And then there’s the desperately, hopelessly, heart-tugging romantic subplot involving (what would you expect?) a ravishingly attractive Lana with ties to Mediggo’s past.  Wouldn’t you know it but, on only Cochrane and Lana’s third meeting (the first two having absolutely zero sexual chemistry developed or seriously hinted at) they’re smitten with one another?  He needs her in order to finally have something to care about other than killing baddies, and she needs him in order to heal the chasm left in her soul by her dearly departed lover (the terrorist!).  Oh, say it isn’t so, but why MUST contemporary fiction continuous explore the feminized action hero?  I thought Cochrane was a man’s man, Mr. Dunn.  Please make up your mind!
As a debut novel, it’s seriously plagued by the usual ‘debut novel’ intellect – heroes and villains seeking a theatrical presence, bad guys who can’t help but tell you EVERYTHING they’re about to do to you – and even a few that shouldn’t be here (again, I harken the call for a better editor).  Some think it trite of me to point out such obvious errors made by “accomplished” writers, but (on page 437) Dunn has Cochrane looking at Roger … when Roger was a character Cochrane and Laith dropped off at a hospital two pages back.  Now that Cochrane and Laith are on the other side of town, I think Dunn CLEARLY intended to have Cochrane looking at Laith, not Roger.  It’s moments like these – and SPYCATCHER has a solid handful – that pull me – the reader – out of the story, forcing me to stop, reread the passage, then flip back a few pages to make certain I haven’t made an error in understanding the tale … and that’s NEVER a good thing.
That, and wouldn’t you imagine that a spy trying to “fit in” on a routine train ride to New York City could get by on spending less than $1,500 for one day’s wardrobe?  Cochrane needs nothing more than a change of clothes – I won’t divulge the circumstances so as to not spoil the plot – but $1,500 is a bit much?  Plus, Dunn makes a point of telling the reader that Cochrane bought cologne, too!  Wow.  James Bond prefers his martinis shaken, not stirred, but methinks Cochrane won’t rush in to save the day without a few squirts of man-stink on his neck.  How far we’ve fallen.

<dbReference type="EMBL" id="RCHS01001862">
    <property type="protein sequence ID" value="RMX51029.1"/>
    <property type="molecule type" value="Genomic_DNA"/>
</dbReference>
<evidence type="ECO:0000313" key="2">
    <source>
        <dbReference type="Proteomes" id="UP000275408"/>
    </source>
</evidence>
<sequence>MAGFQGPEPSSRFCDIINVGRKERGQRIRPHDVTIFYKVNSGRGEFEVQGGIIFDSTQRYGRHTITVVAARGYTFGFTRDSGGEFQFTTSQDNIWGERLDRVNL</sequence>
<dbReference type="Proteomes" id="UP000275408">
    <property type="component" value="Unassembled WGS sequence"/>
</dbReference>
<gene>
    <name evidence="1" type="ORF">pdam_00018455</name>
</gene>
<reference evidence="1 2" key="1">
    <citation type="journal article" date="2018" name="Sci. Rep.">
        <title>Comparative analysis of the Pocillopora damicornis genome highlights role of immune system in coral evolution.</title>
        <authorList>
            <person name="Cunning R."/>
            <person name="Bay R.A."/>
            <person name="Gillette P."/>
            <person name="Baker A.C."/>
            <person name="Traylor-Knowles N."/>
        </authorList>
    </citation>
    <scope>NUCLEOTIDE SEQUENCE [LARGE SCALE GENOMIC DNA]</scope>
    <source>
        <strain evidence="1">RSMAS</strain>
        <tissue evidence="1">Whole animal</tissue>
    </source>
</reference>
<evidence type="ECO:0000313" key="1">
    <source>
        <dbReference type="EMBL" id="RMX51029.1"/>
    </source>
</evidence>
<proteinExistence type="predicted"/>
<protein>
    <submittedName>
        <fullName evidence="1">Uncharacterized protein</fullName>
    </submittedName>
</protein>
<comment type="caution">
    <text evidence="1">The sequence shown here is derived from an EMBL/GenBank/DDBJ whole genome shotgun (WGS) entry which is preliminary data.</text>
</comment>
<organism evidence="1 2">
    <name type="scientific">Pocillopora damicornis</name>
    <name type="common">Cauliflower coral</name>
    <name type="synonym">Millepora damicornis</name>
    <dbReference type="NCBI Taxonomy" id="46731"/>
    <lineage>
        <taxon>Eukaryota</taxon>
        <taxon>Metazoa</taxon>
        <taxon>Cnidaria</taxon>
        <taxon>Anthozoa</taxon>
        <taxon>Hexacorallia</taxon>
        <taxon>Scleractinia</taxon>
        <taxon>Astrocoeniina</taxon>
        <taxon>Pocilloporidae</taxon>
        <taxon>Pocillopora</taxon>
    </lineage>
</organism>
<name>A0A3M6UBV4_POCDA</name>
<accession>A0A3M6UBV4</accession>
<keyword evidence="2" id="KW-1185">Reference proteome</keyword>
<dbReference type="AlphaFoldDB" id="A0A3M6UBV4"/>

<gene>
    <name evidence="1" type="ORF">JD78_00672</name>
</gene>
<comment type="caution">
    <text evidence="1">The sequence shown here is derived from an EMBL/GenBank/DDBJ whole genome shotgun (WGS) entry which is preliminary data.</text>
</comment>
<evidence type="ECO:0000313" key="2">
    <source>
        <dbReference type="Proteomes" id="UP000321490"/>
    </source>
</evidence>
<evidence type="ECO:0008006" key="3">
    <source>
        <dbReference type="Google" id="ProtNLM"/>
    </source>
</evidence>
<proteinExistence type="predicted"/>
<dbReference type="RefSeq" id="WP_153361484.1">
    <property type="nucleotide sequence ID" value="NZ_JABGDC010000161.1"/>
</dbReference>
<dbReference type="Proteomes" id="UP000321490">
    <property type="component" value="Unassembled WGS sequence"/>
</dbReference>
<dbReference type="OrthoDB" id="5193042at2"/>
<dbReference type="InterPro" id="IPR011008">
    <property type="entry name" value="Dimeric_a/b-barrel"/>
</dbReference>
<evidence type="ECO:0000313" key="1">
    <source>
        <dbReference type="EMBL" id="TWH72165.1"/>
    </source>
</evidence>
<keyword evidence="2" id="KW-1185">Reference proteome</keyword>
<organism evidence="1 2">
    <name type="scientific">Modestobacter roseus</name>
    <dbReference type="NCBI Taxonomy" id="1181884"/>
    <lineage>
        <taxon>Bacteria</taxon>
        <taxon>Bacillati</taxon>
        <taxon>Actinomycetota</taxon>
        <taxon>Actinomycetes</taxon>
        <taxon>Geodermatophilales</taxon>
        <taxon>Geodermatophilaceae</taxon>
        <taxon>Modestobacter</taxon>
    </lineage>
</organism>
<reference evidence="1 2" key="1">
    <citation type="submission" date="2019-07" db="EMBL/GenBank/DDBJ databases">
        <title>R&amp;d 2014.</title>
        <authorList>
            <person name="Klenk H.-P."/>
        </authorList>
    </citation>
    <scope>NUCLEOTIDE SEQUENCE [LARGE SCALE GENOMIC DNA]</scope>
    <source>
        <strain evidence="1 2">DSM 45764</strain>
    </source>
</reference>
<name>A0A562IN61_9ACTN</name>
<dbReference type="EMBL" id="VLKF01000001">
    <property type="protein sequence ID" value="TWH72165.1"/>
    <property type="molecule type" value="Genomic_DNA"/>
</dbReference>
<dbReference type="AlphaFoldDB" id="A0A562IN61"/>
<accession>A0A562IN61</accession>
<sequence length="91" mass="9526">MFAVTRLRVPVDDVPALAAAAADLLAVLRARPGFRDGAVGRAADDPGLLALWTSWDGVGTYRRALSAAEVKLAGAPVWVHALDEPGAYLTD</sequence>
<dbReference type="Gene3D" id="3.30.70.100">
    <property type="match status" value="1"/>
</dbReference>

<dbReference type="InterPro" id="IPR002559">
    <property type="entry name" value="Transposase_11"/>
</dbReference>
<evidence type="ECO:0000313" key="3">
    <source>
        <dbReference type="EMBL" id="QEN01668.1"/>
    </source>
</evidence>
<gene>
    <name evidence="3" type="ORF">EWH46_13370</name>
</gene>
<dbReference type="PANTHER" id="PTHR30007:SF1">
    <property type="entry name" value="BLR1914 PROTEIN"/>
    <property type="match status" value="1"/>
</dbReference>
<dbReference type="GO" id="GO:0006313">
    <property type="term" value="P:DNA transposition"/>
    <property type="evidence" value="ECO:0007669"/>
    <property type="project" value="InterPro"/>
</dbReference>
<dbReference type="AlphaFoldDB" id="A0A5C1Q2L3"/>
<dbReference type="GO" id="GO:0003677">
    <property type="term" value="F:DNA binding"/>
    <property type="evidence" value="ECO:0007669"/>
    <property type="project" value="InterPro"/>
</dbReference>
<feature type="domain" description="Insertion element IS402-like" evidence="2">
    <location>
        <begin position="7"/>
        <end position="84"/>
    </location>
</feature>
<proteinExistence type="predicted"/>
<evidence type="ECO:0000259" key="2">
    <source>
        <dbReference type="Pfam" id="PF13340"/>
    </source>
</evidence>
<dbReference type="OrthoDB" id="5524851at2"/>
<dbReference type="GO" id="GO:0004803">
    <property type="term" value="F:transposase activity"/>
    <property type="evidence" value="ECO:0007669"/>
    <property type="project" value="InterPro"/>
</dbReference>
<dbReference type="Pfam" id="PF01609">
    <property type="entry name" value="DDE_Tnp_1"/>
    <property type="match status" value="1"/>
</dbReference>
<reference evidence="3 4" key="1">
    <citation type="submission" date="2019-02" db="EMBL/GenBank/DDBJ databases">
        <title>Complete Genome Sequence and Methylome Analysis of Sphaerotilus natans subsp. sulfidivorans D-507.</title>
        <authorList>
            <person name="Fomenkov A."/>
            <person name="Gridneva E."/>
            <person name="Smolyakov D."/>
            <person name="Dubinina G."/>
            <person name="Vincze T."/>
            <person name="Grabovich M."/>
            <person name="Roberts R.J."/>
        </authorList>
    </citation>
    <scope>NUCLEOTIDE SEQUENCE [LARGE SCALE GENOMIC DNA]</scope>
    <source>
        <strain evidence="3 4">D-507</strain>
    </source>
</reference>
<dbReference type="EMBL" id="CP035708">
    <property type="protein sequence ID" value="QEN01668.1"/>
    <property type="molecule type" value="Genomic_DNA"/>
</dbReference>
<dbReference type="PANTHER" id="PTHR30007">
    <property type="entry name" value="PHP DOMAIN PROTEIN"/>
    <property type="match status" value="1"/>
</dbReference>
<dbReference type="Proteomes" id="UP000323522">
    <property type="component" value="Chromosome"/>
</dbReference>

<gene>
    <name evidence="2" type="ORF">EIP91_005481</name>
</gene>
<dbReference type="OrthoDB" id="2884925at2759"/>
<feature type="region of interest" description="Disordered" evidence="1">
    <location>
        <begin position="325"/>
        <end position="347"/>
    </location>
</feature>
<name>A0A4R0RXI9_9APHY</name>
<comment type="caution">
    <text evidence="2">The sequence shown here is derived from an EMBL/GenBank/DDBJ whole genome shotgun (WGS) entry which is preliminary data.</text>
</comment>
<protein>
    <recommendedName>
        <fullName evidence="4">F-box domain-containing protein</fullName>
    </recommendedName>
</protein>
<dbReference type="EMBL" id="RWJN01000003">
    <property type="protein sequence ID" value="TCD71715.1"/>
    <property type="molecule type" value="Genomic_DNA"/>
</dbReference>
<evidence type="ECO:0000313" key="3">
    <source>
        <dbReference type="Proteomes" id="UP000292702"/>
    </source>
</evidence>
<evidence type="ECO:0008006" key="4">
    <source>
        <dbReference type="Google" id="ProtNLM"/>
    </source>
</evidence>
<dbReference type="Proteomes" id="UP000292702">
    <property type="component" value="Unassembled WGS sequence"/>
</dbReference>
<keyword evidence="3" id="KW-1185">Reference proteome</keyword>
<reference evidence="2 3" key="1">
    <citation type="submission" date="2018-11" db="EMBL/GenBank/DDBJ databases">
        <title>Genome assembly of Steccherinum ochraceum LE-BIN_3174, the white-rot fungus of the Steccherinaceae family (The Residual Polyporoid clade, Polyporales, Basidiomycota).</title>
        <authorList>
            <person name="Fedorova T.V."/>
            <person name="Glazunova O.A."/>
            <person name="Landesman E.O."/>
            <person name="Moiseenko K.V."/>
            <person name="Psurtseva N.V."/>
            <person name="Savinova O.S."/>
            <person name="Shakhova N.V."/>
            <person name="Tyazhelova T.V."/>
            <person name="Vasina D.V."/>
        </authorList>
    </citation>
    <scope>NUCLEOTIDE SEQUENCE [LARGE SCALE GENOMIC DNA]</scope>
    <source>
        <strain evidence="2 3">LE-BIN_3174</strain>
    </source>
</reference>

And that’s a shame because, as I’ve tried to make clear, there’s an awful lot of SPYCATCHER that is quite good.  I understand a reader might have to employ a willing suspension of disbelief in this day and age, but, as spies go, give me Jason Bourne any day of the week over this sissified man-child.

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More Spycatcher reviews
review by . May 17, 2011
I've always believed that a reader should accept the world presented to him by the author and go from there. Often reading fiction requires a willing suspension of disbelief, but this book stretches that idea to the breaking point and beyond.      The reason I say this is because the author has built a main character who is simply unbelievable! Two days after having three bullets in his stomach he's in an airplane going off on assignment. Throughout the book he is almost …
review by . May 03, 2011
The best spy thriller in a decade
Matthew Dunn's Spycatcher is undoubtedly the best written, most exiting, and original spy thriller of the past decade. It is filled with drama, with twists and turns. Each of his fifty-three chapters has new developments, thrills, suspense, and excitements. Dunn is a former MI6 field officer who conducted seventy-six missions, all successfully. He knows his craft as he demonstrates in his book.      Will Cochrane, the hero, is a seasoned MI6 agent, groomed years back, unbeknownst …
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What? You don't know enough about me from the picture? Get a clue! I'm a graduate from the School of Hard Knocks! You can find me around the web as "Trekscribbler" or "Manchops".   … more
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“Great talent, great imagination, and real been-there done-that authenticity make this one of the year’s best thriller debuts. Highly recommended.” (Lee Child )

“Once in a while an espionage novelist comes along who has the smack of utter authenticity. Few are as daring as Matthew Dunn, fewer still as up-to-date. This isn’t the Cold War, this isn’t even the last ten years, it’s the CIA and MI6 as they are now.” (John Lawton, author ofA Lily of the FieldandBlack Out)

“Not since Fleming charged Bond with the safety of the world has the international secret agent mystique been so anchored with an insider’s reality. The pacing in Matthew Dunn’sSpycatcheris frenetic, and the plotting is meticulous as it continually doubles back on itself.” (Noah Boyd, author ofAgent XandThe Bricklayer)
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ISBN-10: 0062037676
ISBN-13: 978-0062037671
Author: Matthew Dunn
Publisher: William Morrow